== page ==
So, we define the market as that system containing everything that is (apparently) part of the market. However, the counterargument here would be that things outside of the market system, unlike the pot and flame, do effect what is in the system. That is, the “commons” outside of the market (into which things may be dumped or extracted) apparently play a role. To the extent such commons are artificial in nature (“public” spaces) and thus through state coercion the market’s efforts to allocate and economize those resources via private property are frustrated, we cannot say then that any abuse of such spaces is a market failure. The state itself is setting up the very situation that opens them up to abuse. The state is not part of the market. The market is peaceful voluntary trade where both parties “win”; the state is violent involuntary trade where one side wins and one side loses.
Proponents of state intervention in markets (managed markets) unfailingly assert the legitimacy of their stance by pointing to “market failure.” Yes, yes, they admit, markets are great at delivering goods and services to people, but, sometimes they inexplicably fail and this consequently requires men with guns (the state) to “fix” them. To put it simply, market failure is a myth. There is a failure however, not of the market, but of their own ability to comprehend the complexities of a natural system whose chaos is brought to order through feedback.
Appeals for regulation by some central authority are predicated on the ideal of “fairness” in ensuring that all who use some resource pay for such use. In other words, if one perceives even the possibility of “free riding” with regard to some economic good then this is all the excuse needed to bring in men with guns to ensure all pay their “fair share.” Free riding is the quintessential example of market failure. Now, as they say, time to bust that myth.
Poor Bernie, he went and opened his mouth and thusly removed all doubt that he has no grasp of economics. Such ignorance from an internet troll might be expected and can be amusing in the same way that a child’s explanation of something can be so. But when such breathtakingly inane statements emanate from a candidate for President of the United States, well, what can one do but weep for the future. To what perplexing attempt at pontification do I refer? None other than this Dec 26 Tweet from @SenSanders: “You have families out there paying 6, 8, 10 percent on student debt but you can refinance your homes at 3 percent. What sense is that?”
Now most people would probably look at this statement and not find it particularly outrageous. We as a society have been conditioned to accept the notion that interest rates are arbitrarily set from time to time by some talking head in government. The assignment of these rates is apparently disconnected from any external factors. They are like lotto numbers plucked from the ball machine. We assume other lenders (banks, credit cards, etc) set their rates in a similar pattern.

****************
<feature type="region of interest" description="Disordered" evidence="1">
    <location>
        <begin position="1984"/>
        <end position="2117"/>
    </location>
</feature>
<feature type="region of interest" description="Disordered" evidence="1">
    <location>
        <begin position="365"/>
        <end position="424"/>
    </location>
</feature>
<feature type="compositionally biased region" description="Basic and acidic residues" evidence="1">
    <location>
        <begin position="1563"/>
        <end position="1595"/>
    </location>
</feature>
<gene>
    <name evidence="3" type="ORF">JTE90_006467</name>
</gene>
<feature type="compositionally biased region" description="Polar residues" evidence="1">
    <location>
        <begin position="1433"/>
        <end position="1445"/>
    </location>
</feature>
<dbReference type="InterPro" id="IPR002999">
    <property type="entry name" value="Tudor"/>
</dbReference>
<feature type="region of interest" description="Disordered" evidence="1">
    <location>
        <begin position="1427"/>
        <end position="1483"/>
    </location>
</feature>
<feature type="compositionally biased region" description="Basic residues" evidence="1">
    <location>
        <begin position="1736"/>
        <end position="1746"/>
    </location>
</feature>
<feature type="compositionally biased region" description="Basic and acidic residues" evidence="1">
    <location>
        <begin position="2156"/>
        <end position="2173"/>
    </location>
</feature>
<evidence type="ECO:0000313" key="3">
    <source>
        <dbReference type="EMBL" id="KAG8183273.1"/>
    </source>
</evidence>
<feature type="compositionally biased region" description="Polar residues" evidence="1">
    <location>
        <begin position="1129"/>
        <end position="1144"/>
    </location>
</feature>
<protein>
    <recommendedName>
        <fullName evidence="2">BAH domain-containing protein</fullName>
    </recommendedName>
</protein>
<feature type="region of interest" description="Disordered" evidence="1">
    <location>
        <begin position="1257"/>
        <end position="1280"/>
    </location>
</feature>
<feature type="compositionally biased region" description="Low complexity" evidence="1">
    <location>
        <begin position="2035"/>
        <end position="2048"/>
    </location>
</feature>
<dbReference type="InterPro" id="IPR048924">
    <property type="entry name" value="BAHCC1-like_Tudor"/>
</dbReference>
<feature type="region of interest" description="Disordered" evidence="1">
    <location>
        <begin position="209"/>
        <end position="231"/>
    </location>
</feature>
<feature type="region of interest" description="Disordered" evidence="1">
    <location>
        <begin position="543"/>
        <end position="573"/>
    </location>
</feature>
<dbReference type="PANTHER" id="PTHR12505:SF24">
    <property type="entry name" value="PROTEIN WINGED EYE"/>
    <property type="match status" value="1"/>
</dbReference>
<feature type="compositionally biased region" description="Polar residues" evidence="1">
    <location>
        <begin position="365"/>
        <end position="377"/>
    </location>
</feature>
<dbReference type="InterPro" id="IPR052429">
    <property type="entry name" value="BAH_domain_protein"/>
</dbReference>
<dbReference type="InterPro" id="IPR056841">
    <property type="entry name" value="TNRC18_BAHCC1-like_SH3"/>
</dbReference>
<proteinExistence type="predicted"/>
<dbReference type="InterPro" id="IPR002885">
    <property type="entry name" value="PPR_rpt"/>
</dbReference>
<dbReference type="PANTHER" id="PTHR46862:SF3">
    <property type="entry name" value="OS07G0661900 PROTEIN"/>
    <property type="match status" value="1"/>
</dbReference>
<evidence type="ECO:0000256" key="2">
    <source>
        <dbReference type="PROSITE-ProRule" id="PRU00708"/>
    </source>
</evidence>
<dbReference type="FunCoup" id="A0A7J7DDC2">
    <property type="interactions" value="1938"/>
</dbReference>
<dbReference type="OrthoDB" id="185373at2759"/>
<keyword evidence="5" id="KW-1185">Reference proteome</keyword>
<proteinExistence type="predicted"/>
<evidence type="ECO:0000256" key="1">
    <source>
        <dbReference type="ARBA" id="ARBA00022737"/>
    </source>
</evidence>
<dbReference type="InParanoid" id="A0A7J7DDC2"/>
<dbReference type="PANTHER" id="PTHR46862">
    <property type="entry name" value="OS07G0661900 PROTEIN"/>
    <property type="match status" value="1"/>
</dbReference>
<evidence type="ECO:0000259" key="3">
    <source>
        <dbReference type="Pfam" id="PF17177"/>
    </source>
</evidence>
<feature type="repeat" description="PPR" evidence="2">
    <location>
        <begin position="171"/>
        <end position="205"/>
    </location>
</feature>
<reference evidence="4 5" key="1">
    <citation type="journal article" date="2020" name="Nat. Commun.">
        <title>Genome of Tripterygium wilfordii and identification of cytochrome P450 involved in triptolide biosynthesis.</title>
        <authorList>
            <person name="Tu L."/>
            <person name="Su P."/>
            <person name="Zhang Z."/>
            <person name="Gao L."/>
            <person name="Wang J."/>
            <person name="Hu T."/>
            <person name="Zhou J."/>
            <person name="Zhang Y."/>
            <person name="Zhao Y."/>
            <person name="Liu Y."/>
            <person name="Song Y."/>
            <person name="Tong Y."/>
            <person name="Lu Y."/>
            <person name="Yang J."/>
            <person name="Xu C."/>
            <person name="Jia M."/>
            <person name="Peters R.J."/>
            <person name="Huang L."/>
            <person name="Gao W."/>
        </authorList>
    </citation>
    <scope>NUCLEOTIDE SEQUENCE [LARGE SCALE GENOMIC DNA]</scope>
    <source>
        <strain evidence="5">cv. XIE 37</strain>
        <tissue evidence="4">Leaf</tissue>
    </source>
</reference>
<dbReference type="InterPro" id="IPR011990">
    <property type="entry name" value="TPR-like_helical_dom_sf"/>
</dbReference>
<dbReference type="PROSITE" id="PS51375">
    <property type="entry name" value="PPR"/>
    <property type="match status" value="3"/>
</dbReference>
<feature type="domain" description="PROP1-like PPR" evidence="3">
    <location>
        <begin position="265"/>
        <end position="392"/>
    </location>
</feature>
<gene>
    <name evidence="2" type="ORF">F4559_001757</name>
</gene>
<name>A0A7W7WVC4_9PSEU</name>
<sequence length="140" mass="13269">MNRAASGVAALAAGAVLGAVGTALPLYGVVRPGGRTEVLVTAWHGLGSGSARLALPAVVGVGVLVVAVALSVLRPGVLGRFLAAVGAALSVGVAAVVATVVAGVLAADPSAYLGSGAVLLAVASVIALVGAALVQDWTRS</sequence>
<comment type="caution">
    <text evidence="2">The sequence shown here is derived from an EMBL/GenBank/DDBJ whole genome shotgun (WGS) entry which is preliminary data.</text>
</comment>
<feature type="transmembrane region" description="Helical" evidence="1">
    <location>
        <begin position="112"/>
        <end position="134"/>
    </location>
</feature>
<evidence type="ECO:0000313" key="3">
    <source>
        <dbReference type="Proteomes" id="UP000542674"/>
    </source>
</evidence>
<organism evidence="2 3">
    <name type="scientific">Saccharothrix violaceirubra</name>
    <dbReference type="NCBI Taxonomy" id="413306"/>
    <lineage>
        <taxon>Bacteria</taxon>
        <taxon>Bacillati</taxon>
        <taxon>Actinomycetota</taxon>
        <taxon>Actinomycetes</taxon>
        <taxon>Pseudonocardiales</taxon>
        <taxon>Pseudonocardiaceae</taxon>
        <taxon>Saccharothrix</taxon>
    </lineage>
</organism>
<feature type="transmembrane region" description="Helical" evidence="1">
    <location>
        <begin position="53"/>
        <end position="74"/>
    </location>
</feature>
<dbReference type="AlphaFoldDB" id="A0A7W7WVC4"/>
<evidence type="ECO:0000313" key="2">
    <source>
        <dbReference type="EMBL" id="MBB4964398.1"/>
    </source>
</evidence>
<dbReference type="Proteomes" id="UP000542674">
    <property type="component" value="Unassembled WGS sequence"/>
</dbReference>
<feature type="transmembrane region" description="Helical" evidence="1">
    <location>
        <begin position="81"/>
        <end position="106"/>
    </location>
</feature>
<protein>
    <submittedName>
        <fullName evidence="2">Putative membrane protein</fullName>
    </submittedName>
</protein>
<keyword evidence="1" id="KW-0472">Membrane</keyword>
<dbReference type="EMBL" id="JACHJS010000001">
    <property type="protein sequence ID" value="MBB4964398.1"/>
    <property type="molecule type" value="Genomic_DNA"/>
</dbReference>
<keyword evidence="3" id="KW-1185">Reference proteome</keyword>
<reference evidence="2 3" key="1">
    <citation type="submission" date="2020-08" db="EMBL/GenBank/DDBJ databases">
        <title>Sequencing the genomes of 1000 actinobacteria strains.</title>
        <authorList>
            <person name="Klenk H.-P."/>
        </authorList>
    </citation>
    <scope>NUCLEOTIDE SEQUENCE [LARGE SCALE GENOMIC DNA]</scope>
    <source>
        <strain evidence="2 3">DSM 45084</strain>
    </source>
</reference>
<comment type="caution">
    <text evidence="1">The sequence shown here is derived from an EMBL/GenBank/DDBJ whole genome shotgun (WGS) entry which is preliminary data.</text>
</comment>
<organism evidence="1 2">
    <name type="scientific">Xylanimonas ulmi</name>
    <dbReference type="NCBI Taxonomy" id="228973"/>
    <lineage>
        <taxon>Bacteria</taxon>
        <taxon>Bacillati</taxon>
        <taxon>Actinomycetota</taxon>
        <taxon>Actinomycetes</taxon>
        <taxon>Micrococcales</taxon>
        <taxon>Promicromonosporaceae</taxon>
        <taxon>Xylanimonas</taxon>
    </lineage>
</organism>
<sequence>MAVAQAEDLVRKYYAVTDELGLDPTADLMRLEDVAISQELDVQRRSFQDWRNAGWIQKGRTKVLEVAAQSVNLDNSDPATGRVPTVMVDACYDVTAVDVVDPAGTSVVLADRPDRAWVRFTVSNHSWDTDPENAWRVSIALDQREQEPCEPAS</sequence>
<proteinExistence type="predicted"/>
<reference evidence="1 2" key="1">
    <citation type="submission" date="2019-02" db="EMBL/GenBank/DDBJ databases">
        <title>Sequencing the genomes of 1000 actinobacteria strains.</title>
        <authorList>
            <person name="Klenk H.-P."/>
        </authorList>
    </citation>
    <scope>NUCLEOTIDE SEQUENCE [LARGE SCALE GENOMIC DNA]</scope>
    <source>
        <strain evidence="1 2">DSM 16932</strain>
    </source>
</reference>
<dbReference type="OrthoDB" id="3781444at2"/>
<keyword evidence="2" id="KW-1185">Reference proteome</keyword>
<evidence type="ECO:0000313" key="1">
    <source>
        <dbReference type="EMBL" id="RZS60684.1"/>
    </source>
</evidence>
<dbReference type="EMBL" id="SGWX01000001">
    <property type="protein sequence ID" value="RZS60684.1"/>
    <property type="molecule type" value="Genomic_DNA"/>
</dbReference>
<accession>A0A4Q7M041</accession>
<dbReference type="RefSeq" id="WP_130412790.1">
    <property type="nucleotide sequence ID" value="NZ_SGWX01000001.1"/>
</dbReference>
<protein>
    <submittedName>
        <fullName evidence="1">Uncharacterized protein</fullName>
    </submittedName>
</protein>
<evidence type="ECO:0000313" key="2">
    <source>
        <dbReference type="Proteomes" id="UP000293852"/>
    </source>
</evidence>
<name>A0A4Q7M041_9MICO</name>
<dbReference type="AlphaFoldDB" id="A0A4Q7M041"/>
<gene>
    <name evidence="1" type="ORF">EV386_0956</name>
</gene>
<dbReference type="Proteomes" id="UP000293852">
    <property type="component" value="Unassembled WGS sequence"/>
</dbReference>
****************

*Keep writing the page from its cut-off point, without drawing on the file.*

Mere “harm” cannot be the nebulous standard by which we invoke the necessity of state intervention. If five people apply for a job then the four that did not get the job are arguably harmed, so, should the state step in and penalize the person who got the job by making him or her share it with the others? When two sports teams play each other is not the losing team “harmed”? Upset fans, potential decreased ticket sales, lower potential ad revenue – all these things constitute types of harm, yet no one is (yet) screaming for the state to step in.
Regrettably VW swiftly engaged self-flagellation mode, seeking forgiveness from those that run the many worldwide plantations we today refer to as states. In other words, they quickly went to mommy and daddy and begged to not be spanked too hard if they would just quickly clean up their mess. If only they had stood up to the EPA and told them “Yes, we skirted your stupid rules, we do not recognize your authority, we only recognize the authority of our customers who will buy our products if they meet their standards and won’t if they don’t”. Of course that is not what happened. Instead VW bent over and obsequiously bleated, “Thank you sir, may I have another.” VW’s crime is about as morally significant as a slave stealing cookies from the master’s kitchen. It is but a technical violation of an arbitrary rule with no real victim.
[Trump’s view] presumes trade is a zero-sum game where one side always “wins” and the other side “loses” in the exchange. Indeed this mindset would mean every time we buy groceries the store has “won” and we have “lost.” Trade is always a win-win game; both parties have gained more than they gave up, otherwise they would not have made the exchange.
Like the static animals and chariots of a carousel, the unchanging bureaucracy provides support to our elected officials, who come and go like so many children believing they are driving when in fact they are merely passengers. … [DOL mandates] do not require a new law or public debate. Only a handful of bureaucrats need to simply decide “ok, let’s just change this” and that’s it.
The blind spot that infects every conversation about immigration vis-à-vis jobs is this central fact: we are all buyers and sellers in the economy. You cannot simultaneously protect yourself as a seller without harming yourself as a buyer. Decreasing money wages, when driven by the competition originating from increased production, are reflective of a necessary growth in real wages.
Like a talent sieve there is nothing to retain or attract the more productive employee when it is need, and not effort, that is rewarded. Likewise, like an anti-talent magnet only those with the lowest drive and skillset will be attracted, for where else could they have any hope of earning such a high wage?